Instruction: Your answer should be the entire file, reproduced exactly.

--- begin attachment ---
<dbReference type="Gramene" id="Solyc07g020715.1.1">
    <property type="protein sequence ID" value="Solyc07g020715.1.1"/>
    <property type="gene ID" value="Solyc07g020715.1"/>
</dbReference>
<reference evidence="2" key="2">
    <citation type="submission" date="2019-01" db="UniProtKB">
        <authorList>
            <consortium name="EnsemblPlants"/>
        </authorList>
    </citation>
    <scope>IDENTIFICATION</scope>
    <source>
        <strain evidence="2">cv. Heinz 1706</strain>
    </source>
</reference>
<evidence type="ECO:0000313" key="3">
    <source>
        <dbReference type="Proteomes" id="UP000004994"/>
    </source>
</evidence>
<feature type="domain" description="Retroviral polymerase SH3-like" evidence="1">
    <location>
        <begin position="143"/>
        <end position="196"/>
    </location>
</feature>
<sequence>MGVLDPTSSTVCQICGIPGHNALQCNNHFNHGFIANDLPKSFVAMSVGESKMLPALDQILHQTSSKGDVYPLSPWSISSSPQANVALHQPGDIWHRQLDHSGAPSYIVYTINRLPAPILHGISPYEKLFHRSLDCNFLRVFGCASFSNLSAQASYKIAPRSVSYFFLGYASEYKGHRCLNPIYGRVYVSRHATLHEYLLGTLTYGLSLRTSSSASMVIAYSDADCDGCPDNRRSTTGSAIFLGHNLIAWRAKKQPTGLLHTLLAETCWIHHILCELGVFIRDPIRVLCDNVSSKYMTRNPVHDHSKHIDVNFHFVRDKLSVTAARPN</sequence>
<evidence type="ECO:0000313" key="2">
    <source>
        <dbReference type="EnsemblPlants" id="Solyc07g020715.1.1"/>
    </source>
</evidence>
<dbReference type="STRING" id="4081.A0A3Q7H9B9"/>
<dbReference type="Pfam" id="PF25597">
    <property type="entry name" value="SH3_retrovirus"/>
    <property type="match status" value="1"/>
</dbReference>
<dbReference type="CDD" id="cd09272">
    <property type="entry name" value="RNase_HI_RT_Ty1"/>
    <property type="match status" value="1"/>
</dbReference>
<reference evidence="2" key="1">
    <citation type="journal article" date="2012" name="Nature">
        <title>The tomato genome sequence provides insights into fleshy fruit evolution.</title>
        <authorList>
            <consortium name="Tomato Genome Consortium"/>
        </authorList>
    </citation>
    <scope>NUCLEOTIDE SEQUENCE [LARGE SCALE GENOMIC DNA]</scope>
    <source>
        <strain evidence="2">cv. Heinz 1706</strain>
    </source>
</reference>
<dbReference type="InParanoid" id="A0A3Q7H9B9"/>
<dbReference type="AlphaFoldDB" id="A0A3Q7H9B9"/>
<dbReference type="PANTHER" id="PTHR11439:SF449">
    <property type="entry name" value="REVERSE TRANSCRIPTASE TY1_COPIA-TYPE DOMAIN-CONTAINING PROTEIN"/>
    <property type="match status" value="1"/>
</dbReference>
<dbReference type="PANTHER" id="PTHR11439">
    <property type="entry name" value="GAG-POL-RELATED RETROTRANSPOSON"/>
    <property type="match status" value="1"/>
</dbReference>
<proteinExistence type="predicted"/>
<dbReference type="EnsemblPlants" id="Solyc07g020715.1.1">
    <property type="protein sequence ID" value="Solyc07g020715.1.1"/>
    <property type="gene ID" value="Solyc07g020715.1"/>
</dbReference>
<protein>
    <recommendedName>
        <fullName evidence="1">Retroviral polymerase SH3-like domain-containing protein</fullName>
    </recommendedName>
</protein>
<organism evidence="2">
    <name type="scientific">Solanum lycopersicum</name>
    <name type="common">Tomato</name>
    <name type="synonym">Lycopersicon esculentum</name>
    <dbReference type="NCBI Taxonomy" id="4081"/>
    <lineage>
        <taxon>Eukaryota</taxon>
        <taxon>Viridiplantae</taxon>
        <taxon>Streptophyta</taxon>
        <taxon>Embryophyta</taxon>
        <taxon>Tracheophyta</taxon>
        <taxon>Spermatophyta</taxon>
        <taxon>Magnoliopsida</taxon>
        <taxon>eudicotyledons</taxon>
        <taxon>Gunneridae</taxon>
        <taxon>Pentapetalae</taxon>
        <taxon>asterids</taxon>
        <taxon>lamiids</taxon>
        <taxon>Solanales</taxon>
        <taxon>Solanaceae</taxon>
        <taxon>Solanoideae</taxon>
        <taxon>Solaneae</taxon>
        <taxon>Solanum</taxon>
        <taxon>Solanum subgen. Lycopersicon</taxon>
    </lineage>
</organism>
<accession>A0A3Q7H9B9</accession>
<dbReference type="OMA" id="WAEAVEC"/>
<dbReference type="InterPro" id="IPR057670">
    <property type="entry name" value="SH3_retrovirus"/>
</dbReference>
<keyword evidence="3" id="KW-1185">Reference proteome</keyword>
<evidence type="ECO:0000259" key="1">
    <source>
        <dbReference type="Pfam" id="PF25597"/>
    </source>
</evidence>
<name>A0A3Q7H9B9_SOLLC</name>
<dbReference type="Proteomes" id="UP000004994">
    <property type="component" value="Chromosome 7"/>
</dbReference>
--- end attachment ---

<dbReference type="Gramene" id="Solyc07g020715.1.1">
    <property type="protein sequence ID" value="Solyc07g020715.1.1"/>
    <property type="gene ID" value="Solyc07g020715.1"/>
</dbReference>
<reference evidence="2" key="2">
    <citation type="submission" date="2019-01" db="UniProtKB">
        <authorList>
            <consortium name="EnsemblPlants"/>
        </authorList>
    </citation>
    <scope>IDENTIFICATION</scope>
    <source>
        <strain evidence="2">cv. Heinz 1706</strain>
    </source>
</reference>
<evidence type="ECO:0000313" key="3">
    <source>
        <dbReference type="Proteomes" id="UP000004994"/>
    </source>
</evidence>
<feature type="domain" description="Retroviral polymerase SH3-like" evidence="1">
    <location>
        <begin position="143"/>
        <end position="196"/>
    </location>
</feature>
<sequence>MGVLDPTSSTVCQICGIPGHNALQCNNHFNHGFIANDLPKSFVAMSVGESKMLPALDQILHQTSSKGDVYPLSPWSISSSPQANVALHQPGDIWHRQLDHSGAPSYIVYTINRLPAPILHGISPYEKLFHRSLDCNFLRVFGCASFSNLSAQASYKIAPRSVSYFFLGYASEYKGHRCLNPIYGRVYVSRHATLHEYLLGTLTYGLSLRTSSSASMVIAYSDADCDGCPDNRRSTTGSAIFLGHNLIAWRAKKQPTGLLHTLLAETCWIHHILCELGVFIRDPIRVLCDNVSSKYMTRNPVHDHSKHIDVNFHFVRDKLSVTAARPN</sequence>
<evidence type="ECO:0000313" key="2">
    <source>
        <dbReference type="EnsemblPlants" id="Solyc07g020715.1.1"/>
    </source>
</evidence>
<dbReference type="STRING" id="4081.A0A3Q7H9B9"/>
<dbReference type="Pfam" id="PF25597">
    <property type="entry name" value="SH3_retrovirus"/>
    <property type="match status" value="1"/>
</dbReference>
<dbReference type="CDD" id="cd09272">
    <property type="entry name" value="RNase_HI_RT_Ty1"/>
    <property type="match status" value="1"/>
</dbReference>
<reference evidence="2" key="1">
    <citation type="journal article" date="2012" name="Nature">
        <title>The tomato genome sequence provides insights into fleshy fruit evolution.</title>
        <authorList>
            <consortium name="Tomato Genome Consortium"/>
        </authorList>
    </citation>
    <scope>NUCLEOTIDE SEQUENCE [LARGE SCALE GENOMIC DNA]</scope>
    <source>
        <strain evidence="2">cv. Heinz 1706</strain>
    </source>
</reference>
<dbReference type="InParanoid" id="A0A3Q7H9B9"/>
<dbReference type="AlphaFoldDB" id="A0A3Q7H9B9"/>
<dbReference type="PANTHER" id="PTHR11439:SF449">
    <property type="entry name" value="REVERSE TRANSCRIPTASE TY1_COPIA-TYPE DOMAIN-CONTAINING PROTEIN"/>
    <property type="match status" value="1"/>
</dbReference>
<dbReference type="PANTHER" id="PTHR11439">
    <property type="entry name" value="GAG-POL-RELATED RETROTRANSPOSON"/>
    <property type="match status" value="1"/>
</dbReference>
<proteinExistence type="predicted"/>
<dbReference type="EnsemblPlants" id="Solyc07g020715.1.1">
    <property type="protein sequence ID" value="Solyc07g020715.1.1"/>
    <property type="gene ID" value="Solyc07g020715.1"/>
</dbReference>
<protein>
    <recommendedName>
        <fullName evidence="1">Retroviral polymerase SH3-like domain-containing protein</fullName>
    </recommendedName>
</protein>
<organism evidence="2">
    <name type="scientific">Solanum lycopersicum</name>
    <name type="common">Tomato</name>
    <name type="synonym">Lycopersicon esculentum</name>
    <dbReference type="NCBI Taxonomy" id="4081"/>
    <lineage>
        <taxon>Eukaryota</taxon>
        <taxon>Viridiplantae</taxon>
        <taxon>Streptophyta</taxon>
        <taxon>Embryophyta</taxon>
        <taxon>Tracheophyta</taxon>
        <taxon>Spermatophyta</taxon>
        <taxon>Magnoliopsida</taxon>
        <taxon>eudicotyledons</taxon>
        <taxon>Gunneridae</taxon>
        <taxon>Pentapetalae</taxon>
        <taxon>asterids</taxon>
        <taxon>lamiids</taxon>
        <taxon>Solanales</taxon>
        <taxon>Solanaceae</taxon>
        <taxon>Solanoideae</taxon>
        <taxon>Solaneae</taxon>
        <taxon>Solanum</taxon>
        <taxon>Solanum subgen. Lycopersicon</taxon>
    </lineage>
</organism>
<accession>A0A3Q7H9B9</accession>
<dbReference type="OMA" id="WAEAVEC"/>
<dbReference type="InterPro" id="IPR057670">
    <property type="entry name" value="SH3_retrovirus"/>
</dbReference>
<keyword evidence="3" id="KW-1185">Reference proteome</keyword>
<evidence type="ECO:0000259" key="1">
    <source>
        <dbReference type="Pfam" id="PF25597"/>
    </source>
</evidence>
<name>A0A3Q7H9B9_SOLLC</name>
<dbReference type="Proteomes" id="UP000004994">
    <property type="component" value="Chromosome 7"/>
</dbReference>